"You have written a book on Natural Philosophy, difficult to understand and difficult to explain. Accordingly, if in some parts it is explained literally, it seems to disclose a very important theory concerning the universal world, and all that is contained in it, as they are placed in a state of most divine motion. But commonly, the mind is kept in suspense, so that those who have studied your work the most, are not able precisely to disentangle the exact meaning of your expressions. Therefore, king Darius, the son of Hystaspes wishes to enjoy the benefit of hearing you discourse, and of receiving some Grecian instruction. Come, therefore, quickly to my sight, and to my royal palace; for the Greeks in general, do not accord to wise men the distinction which they deserve, and disregard the admirable expositions delivered by them, which are, however, worthy of being seriously listened to and studied; but with me you shall have every kind of distinction and honour, and you shall enjoy every day honourable and worthy conversation, and your pupils' life shall become virtuous, in accordance with your precepts."
HERACLITUS, OF EPHESUS, TO KING DARIUS, THE SON OF
"All the men that exist in the world, are far removed from truth and just dealings; but they are full of evil foolishness, which leads them to insatiable covetousness and vain-glorious ambition. I, however, forgetting all their worthlessness, and shunning satiety, and who wish to avoid all envy on the part of my countrymen, and all appearance of arrogance, will never come to Persia, since I am quite contented with a little, and live as best suits my own inclination."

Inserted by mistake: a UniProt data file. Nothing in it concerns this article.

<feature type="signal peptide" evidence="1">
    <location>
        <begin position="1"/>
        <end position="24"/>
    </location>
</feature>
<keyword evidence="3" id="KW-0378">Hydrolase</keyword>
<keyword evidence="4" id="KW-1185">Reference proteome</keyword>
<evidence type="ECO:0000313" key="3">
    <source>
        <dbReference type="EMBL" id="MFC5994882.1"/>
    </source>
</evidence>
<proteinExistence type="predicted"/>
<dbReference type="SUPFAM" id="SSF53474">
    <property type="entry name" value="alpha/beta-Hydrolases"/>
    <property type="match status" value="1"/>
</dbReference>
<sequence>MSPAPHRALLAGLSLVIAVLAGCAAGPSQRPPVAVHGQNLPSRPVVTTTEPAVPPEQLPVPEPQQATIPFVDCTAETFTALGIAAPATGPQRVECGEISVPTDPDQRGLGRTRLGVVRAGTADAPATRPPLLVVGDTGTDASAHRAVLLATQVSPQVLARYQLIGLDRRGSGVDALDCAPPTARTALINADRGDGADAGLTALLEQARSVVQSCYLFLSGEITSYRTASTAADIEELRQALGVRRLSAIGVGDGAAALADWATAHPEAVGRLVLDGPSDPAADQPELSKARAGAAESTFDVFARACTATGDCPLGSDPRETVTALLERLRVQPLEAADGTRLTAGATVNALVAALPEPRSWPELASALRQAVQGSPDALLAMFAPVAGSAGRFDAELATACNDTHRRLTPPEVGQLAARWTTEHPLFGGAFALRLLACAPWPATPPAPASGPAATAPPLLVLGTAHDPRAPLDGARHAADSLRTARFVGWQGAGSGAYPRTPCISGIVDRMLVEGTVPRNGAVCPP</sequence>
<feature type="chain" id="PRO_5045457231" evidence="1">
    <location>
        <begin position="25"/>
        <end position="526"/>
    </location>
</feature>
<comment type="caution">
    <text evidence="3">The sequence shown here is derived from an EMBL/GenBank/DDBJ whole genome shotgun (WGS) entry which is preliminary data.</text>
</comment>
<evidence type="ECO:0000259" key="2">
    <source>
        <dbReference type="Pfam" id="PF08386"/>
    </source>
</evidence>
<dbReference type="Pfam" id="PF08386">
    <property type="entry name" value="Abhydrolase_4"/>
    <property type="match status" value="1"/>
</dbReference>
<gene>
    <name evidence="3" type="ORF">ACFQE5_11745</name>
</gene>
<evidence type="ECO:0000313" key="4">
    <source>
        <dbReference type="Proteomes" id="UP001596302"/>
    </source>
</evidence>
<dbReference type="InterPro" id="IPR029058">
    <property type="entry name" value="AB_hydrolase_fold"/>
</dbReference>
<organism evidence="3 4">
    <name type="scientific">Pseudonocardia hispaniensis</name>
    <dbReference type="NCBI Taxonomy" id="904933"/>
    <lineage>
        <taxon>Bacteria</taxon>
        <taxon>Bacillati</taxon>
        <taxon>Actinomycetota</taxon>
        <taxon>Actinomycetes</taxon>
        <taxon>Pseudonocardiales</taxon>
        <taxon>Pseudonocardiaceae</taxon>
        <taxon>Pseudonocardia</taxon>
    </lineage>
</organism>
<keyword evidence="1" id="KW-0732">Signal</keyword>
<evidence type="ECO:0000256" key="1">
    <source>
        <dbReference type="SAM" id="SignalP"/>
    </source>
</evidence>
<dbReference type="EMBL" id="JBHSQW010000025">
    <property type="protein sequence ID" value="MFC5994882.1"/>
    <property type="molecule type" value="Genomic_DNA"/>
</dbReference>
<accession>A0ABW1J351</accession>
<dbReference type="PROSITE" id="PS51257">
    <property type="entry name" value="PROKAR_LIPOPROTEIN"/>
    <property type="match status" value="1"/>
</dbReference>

X. This was the way in which the man behaved even to the king. And Demetrius, in his treatise on People of the same Name, says that he also despised the Athenians among whom he had a very high reputation. And that though he was himself despised by the Ephesians, he nevertheless preferred his own home. Demetrius Phaleruus also mentions him in his Defence of Socrates.
XI. There were many people who undertook to interpret his book. For Antisthenes and Heraclides, Ponticus, and Cleanthes, and Sphaerus the Stoic; and besides them Pausanias, who was surnamed Heraclitistes, and Nicomedes, and Dionysius, all did so. And of the grammarians, Diodotus undertook the same task; and he says that the subject of the book is not natural philosophy, but politics; and that all that is said in it about natural philosophy, is only by way of illustration. And Hieronymus tells us, that a man of the name of Scythenus, an iambic poet, attempted to render the book into verse.
XII. There are many epigrams extant which were written upon him, and this is one of them:
I who lie here am Heraclitus, spare me
And there is another expressed thus:
Be not too hasty, skimming o'er the book
XIII. There were five people of the name of Heraclitus. The first was this philosopher of ours. The second a lyric poet, who wrote a panegyrical hymn on the Twelve Gods. The third was an Elegiac poet, of Halicarnassus; on whom Callimachus wrote the following epigram:
I heard, O Heraclitus, of your death,
The fourth was a Lesbian, who wrote a history of Macedonia. The fifth was a man who blended jest with earnest; and who, having been a harp-player, abandoned that profession for a serio-comic style of writing.
1. According to Strabo, the descendants of Androclus, the founder of Ephesus (of which family Heraclitus came), bore the title of king, and had certain prerogatives and privileges attached to the title.
2. There is probably some corruption in the text here.
Scanned and edited for Peithô's Web from The Lives and Opinions of Eminent Philosophers, by Diogenes Laertius, Literally translated by C.D. Yonge. London: Henry G. Bohn, 1853. Footnotes have been converted to endnotes. Some, but not all, of Yonge's spellings of ancient names have been updated.